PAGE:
2 Bullet Tuesday

2 Bullet Tuesday

  1. A quote from the poet Mary Oliver: "I believe in kindness. Also in mischief. Also in singing, especially when singing is not necessarily prescribed."
  2. A newsletter post (below) from Sahil Bloom - whose newsletter I highly recommend.

The Most Important Decision of Your Life by Sahil Bloom

In the weekly installments of this newsletter, I often talk about the importance of action.

My emphasis on action is intended to serve as a reminder of the power you always hold, no matter how powerless you may feel.

How do you respond when you feel powerless to change a situation? What can you do to face these moments? How do you reclaim your power?

I recently came across a beautiful true story, written by a woman named Pam Kearney, on the impact of even the most tiny, inconsequential actions...

I visited Matthew, the owner of Lucy’s Flour Shop a little while back. As I nibbled on an enormous chocolate chip cookie I began to tell him a story.​A few years back on a bitterly cold December evening, there was a visitation at the funeral home across the street from his bakery.​The people, bundled up in coats, scarves, and blankets were lined up around the building waiting to hug the family of the deceased.​Seemingly out of nowhere, a man showed up and began giving away hot coffee to the people outside. People who entered the funeral home with coffee in their hands whispered of a mysterious man handing out free coffee, and how much they appreciated it.​I looked at Matthew and said, “I have a suspicion that you were that man. Is that right?”​Matthew very humbly replied, “Yes, I felt so bad for them and wanted to do something, but all I could do was make coffee, so I made coffee.”​I responded that he blessed so many people that night by helping them warm up and by showing there’s good in the world. He added a positive note to a devastating situation.​I paused, then added, “That visitation was for my sixteen-year-old son. Thank you for being so kind.”​That conversation has stuck in my head since then:​“All I could do was make coffee, so I made coffee.”

Matthew was faced with a situation where he felt helpless—even paralyzed—but instead of giving in to the weight of the moment, he took action.

All he could do was make coffee, so he made coffee.

"Make the Coffee"

Teddy Roosevelt once said, "Do what you can, with what you have, where you are."

Every single day, you will face a variety of moments, many of which will conspire to make you feel completely helpless—unable to move or create the necessary momentum to change or improve the situation.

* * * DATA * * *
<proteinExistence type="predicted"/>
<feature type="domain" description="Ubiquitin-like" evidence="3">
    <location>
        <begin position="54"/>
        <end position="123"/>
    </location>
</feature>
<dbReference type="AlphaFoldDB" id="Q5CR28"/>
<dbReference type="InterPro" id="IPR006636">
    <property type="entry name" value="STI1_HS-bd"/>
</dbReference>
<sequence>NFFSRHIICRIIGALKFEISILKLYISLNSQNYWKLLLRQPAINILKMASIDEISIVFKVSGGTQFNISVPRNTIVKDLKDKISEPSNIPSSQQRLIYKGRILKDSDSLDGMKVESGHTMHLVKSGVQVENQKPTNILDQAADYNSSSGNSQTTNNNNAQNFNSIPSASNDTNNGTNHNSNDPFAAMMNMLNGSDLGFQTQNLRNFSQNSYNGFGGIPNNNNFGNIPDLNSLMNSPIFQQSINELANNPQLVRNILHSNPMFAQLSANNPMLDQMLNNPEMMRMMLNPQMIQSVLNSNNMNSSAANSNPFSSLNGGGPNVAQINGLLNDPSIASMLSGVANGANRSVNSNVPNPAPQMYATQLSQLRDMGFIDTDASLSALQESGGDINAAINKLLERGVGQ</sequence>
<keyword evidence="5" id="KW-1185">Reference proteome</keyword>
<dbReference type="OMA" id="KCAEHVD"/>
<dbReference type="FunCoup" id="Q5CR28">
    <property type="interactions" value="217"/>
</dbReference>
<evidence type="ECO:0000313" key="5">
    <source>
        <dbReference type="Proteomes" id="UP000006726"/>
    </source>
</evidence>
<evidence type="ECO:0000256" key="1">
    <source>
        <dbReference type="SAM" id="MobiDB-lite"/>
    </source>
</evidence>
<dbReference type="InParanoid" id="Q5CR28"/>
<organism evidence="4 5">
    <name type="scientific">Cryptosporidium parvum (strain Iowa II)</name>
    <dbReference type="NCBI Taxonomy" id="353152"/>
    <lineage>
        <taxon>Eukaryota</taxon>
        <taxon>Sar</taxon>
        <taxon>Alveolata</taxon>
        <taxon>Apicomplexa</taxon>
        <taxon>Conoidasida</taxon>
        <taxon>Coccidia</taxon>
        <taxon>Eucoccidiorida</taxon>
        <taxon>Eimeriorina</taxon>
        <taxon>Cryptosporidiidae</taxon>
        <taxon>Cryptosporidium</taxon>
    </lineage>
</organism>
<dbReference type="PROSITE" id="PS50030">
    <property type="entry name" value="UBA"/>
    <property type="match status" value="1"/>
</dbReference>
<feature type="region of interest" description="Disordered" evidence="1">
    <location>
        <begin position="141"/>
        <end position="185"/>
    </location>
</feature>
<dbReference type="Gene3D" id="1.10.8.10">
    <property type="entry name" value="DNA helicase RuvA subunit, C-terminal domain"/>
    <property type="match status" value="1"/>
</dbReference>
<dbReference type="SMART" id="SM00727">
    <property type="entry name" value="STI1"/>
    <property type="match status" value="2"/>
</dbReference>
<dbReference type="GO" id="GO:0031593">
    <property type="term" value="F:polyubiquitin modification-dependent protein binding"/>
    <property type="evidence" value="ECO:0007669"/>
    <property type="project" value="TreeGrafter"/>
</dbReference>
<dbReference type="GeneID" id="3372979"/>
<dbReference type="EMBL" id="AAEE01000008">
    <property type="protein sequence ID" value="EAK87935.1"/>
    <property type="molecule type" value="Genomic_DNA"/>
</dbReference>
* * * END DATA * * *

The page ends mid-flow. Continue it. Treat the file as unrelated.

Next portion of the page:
In these moments, you have a decision to make:

  • You can freeze, paralyzed by the imperfection of your options...or
  • You can act. You can do what you can, with what you have, where you are. You can make the coffee.

It is the most important decision of your life.

Think back on all of the moments where you or someone you know "made the coffee" and changed everything.

When my childhood home burned down in 2014, my parents' friends couldn't rebuild the house, help with the insurance, save the lost items, or do anything to turn back time.

But they showed up: They cooked my parents home-cooked meals, bought them fresh underwear, and sat with them for hours.

They made the coffee.

When an old college friend was in a dark place in his life, battling alcohol abuse, our friend group was spread across the country. We couldn't give him any meaningful advice or stage an intervention.

But we showed up: We organized group FaceTime calls to be with him, to let him know he was loved.

We made the coffee.

When I found myself in a terrible rut in 2021, living far away from my parents, lost and uncertain about the future, I couldn't snap my fingers and change everything. I couldn't change my life in a day.

But I showed up: I opened up to my wife and began the conversation about a move.

I made the coffee.

The moments themselves can be big or small, but the point here is clear:

Action doesn't have to be perfect for it to be right.

So, today and every single day in the future, when you face a decision and start to feel helpless, ask yourself:

How can I make the coffee?


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